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Written answers

Wednesday, 11 October 2017

Department of Communications, Climate Action and Environment

Fuel Poverty

Photo of Tony McLoughlinTony McLoughlin (Sligo-Leitrim, Fine Gael)
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162. To ask the Minister for Communications, Climate Action and Environment further to the roll out of the deep retrofit scheme which was discussed at the fuel poverty and climate action conference in March 2017, when this will be made available to the public; the estimated cost of same; and if he will make a statement on the matter. [43044/17]

Photo of Denis NaughtenDenis Naughten (Roscommon-Galway, Independent)
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At the Energy Action conference on fuel poverty earlier this year I announced that deep retrofits would, for the first time, be made available under the Better Energy Warmer Homes scheme. The Warmer Homes scheme provides energy efficiency upgrades completely free of charge to people who meet the eligibility criteria. Up until my announcement, the scheme focused on relatively shallow interventions such as attic and cavity wall insulation, low energy lightbulbs, lagging jackets and energy advice.  

Following my announcement in March, every person who applies to the Warmer Homes scheme has their home surveyed by a professional contractor working on behalf of the Sustainable Energy Authority of Ireland (SEAI). When those surveyors find an applicant who is living in a home that is in a particularly poor condition they will recommend the person for a deeper set of measures. When assessing a home for deeper measures the surveyors will look at factors such as the primary heating method, the construction method and the age of the home. For example, homes will be assigned deeper measures where there is no central heating, or only an open fire or a G rated boiler. If the boiler is G rated, the home must also have been constructed with solid wall or hollow block and been built pre-1978.

I would like to make these deeper renovations available on a wider basis but deep energy efficiency interventions can cost many times that of shallower interventions so I must attempt to find a balance between the depth of the renovations that the scheme can offer and the number of people the scheme can help each year. By the end of this year, SEAI expect to have completed up to 500 of these deeper renovations.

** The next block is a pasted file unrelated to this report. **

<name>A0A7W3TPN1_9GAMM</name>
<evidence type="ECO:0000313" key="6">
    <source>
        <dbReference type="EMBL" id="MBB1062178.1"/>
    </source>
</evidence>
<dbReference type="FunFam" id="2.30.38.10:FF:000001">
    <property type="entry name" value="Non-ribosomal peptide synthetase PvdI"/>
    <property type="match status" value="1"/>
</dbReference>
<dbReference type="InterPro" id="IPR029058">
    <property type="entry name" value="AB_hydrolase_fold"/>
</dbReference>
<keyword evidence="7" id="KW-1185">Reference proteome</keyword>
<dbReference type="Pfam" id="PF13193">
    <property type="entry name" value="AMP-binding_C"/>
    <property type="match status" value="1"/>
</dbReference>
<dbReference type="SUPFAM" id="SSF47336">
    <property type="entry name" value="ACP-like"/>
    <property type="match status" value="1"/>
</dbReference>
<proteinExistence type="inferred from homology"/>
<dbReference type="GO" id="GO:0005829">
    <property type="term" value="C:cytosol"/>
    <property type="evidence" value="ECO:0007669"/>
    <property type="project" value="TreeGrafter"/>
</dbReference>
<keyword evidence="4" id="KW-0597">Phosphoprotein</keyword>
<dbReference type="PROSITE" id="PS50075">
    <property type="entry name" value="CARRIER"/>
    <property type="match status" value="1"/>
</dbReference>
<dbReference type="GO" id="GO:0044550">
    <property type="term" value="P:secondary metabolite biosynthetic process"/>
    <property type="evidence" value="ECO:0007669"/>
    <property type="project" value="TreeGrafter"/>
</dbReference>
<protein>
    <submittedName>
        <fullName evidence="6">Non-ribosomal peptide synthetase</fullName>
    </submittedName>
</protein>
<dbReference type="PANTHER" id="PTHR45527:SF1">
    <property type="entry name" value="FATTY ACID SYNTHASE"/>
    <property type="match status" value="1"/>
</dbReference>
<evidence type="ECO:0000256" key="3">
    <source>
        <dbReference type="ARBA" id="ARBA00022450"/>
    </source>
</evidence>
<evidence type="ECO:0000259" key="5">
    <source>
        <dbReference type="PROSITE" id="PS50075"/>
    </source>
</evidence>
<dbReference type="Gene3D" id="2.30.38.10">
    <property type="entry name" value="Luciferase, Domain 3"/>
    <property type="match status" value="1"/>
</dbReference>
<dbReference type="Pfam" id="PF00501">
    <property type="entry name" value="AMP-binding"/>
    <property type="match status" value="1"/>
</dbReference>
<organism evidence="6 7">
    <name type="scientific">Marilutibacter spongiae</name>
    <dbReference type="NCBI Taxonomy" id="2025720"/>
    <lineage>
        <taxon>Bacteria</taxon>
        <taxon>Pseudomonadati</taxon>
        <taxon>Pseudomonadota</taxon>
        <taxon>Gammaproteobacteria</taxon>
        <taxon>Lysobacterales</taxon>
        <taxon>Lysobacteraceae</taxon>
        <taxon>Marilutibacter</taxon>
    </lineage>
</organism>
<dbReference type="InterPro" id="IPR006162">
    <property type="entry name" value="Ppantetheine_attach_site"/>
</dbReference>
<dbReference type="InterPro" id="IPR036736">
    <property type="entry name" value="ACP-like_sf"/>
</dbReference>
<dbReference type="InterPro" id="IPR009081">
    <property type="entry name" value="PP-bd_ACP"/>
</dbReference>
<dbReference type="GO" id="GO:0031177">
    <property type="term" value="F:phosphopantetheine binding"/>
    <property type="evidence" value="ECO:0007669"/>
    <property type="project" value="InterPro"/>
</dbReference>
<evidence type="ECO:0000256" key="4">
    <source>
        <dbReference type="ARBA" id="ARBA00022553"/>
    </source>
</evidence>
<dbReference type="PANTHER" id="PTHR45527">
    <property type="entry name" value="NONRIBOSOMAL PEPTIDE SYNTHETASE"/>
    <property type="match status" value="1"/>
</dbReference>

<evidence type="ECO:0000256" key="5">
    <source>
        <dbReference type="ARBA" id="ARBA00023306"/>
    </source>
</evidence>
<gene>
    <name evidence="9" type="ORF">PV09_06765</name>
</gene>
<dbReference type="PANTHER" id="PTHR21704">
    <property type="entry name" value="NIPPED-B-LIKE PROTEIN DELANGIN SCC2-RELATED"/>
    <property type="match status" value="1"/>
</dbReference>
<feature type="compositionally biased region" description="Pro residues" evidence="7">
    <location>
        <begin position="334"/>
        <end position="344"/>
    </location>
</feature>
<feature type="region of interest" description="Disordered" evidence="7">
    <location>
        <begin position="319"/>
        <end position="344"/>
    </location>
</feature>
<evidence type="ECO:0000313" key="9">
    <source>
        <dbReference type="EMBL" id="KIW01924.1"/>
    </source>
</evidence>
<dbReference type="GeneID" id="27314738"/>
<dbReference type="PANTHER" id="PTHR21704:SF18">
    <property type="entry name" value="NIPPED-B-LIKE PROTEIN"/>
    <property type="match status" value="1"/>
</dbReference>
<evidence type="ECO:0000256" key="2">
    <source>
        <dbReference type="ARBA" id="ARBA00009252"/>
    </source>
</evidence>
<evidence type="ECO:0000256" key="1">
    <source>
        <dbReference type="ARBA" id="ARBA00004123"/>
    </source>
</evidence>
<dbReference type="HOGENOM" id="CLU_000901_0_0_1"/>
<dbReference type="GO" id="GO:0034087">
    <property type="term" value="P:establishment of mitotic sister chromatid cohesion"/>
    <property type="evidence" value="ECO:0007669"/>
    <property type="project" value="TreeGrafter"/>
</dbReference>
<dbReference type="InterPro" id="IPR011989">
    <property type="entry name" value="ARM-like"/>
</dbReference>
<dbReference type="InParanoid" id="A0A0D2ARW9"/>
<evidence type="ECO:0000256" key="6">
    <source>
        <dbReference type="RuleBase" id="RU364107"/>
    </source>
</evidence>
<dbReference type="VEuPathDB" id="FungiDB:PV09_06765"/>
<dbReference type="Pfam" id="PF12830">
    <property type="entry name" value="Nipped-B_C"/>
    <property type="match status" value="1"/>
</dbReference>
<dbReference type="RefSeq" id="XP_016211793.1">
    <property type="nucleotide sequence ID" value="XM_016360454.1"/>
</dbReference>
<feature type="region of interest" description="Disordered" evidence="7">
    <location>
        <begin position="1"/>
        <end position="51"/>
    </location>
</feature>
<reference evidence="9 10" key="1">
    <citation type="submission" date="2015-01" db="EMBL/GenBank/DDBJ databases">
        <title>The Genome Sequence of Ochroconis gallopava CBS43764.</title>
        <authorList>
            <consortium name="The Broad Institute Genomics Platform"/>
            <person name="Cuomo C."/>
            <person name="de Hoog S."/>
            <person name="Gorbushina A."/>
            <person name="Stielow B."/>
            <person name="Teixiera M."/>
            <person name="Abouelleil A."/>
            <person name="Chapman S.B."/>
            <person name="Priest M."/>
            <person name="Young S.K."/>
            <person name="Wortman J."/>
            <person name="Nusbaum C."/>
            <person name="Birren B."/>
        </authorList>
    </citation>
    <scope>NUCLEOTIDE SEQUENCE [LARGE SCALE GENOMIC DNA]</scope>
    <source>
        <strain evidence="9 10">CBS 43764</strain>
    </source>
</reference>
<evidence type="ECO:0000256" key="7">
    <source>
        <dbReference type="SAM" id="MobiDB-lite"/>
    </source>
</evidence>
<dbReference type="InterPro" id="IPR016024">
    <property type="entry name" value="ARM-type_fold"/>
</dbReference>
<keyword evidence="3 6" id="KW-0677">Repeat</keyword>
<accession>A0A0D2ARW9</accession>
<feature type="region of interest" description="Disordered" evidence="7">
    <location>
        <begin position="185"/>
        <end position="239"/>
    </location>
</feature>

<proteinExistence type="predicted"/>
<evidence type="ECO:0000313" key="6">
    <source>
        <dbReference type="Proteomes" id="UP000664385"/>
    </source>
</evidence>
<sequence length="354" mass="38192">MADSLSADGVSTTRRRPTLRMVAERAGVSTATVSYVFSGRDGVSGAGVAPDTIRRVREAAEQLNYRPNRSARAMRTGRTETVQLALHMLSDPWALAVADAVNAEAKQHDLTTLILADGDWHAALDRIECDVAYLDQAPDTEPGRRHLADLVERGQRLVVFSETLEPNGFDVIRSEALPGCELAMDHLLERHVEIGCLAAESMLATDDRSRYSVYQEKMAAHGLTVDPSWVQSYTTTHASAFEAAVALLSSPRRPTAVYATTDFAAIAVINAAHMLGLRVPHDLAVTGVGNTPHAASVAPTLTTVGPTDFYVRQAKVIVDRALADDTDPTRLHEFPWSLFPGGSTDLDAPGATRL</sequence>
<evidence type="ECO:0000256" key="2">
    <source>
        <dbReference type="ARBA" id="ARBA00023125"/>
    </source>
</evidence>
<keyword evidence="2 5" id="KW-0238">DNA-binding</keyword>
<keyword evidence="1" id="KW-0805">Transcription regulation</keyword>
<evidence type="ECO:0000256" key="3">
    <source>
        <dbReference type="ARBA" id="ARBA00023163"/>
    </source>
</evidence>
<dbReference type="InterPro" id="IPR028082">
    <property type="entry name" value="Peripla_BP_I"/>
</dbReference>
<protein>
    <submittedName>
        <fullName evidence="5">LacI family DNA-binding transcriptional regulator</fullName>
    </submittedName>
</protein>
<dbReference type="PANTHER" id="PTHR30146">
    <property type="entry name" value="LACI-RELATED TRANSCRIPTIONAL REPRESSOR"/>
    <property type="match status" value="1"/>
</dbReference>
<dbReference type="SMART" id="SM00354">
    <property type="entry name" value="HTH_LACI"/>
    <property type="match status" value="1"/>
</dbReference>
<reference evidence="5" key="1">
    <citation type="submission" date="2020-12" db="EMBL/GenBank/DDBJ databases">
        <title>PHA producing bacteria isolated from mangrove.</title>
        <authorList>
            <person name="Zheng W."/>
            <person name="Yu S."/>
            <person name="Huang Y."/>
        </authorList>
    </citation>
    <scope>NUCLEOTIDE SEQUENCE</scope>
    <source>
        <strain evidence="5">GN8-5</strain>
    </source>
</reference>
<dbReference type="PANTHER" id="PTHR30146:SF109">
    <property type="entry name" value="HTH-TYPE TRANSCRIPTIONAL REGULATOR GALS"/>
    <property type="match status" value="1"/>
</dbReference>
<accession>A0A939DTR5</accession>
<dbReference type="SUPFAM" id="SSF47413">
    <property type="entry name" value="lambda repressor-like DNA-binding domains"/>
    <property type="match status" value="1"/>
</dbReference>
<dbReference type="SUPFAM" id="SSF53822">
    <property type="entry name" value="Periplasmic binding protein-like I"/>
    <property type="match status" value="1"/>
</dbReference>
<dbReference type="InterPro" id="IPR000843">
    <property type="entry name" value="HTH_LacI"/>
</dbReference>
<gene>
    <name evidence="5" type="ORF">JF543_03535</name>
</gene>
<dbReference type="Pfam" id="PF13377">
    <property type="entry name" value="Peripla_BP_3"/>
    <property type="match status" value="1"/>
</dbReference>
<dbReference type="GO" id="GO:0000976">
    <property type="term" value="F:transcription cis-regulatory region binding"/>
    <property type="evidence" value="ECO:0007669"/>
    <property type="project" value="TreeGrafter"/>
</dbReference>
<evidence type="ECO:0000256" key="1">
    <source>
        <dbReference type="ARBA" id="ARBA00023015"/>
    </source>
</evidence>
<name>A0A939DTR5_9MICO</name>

I also spoke about the Warmth & Wellbeing scheme. The Warmth and Wellbeing scheme is a pilot initiative being delivered under the Government’s Strategy to Combat Energy Poverty and the Healthy Ireland Framework. The main aim of the scheme , which began in 2016, is to demonstrate the positive effects that making homes warmer and more energy efficient can have on the health and wellbeing of people in energy poverty who are living with a chronic respiratory condition. An independent research project will assess the impact the scheme is having. At the conclusion of the scheme and with independent evidence on its effectiveness, the potential for a wider rollout will be considered.

In total, 276 homes have been upgraded so far under the scheme and surveys and works are underway on another 262 homes. Recruitment of participants will continue over the winter months and those people will have their upgrades carried out as early as possible in 2018, as this type of work cannot always take place during the winter.

I will have allocated at least €20m in funding to this programme by the end of 2018 to provide for the upgrade of at least 1,500 homes. This is the minimum size needed to develop the evidence base on the impact on the health outcomes of participants of making their homes more energy efficient and warmer, and make the business case for a wider rollout of the scheme.

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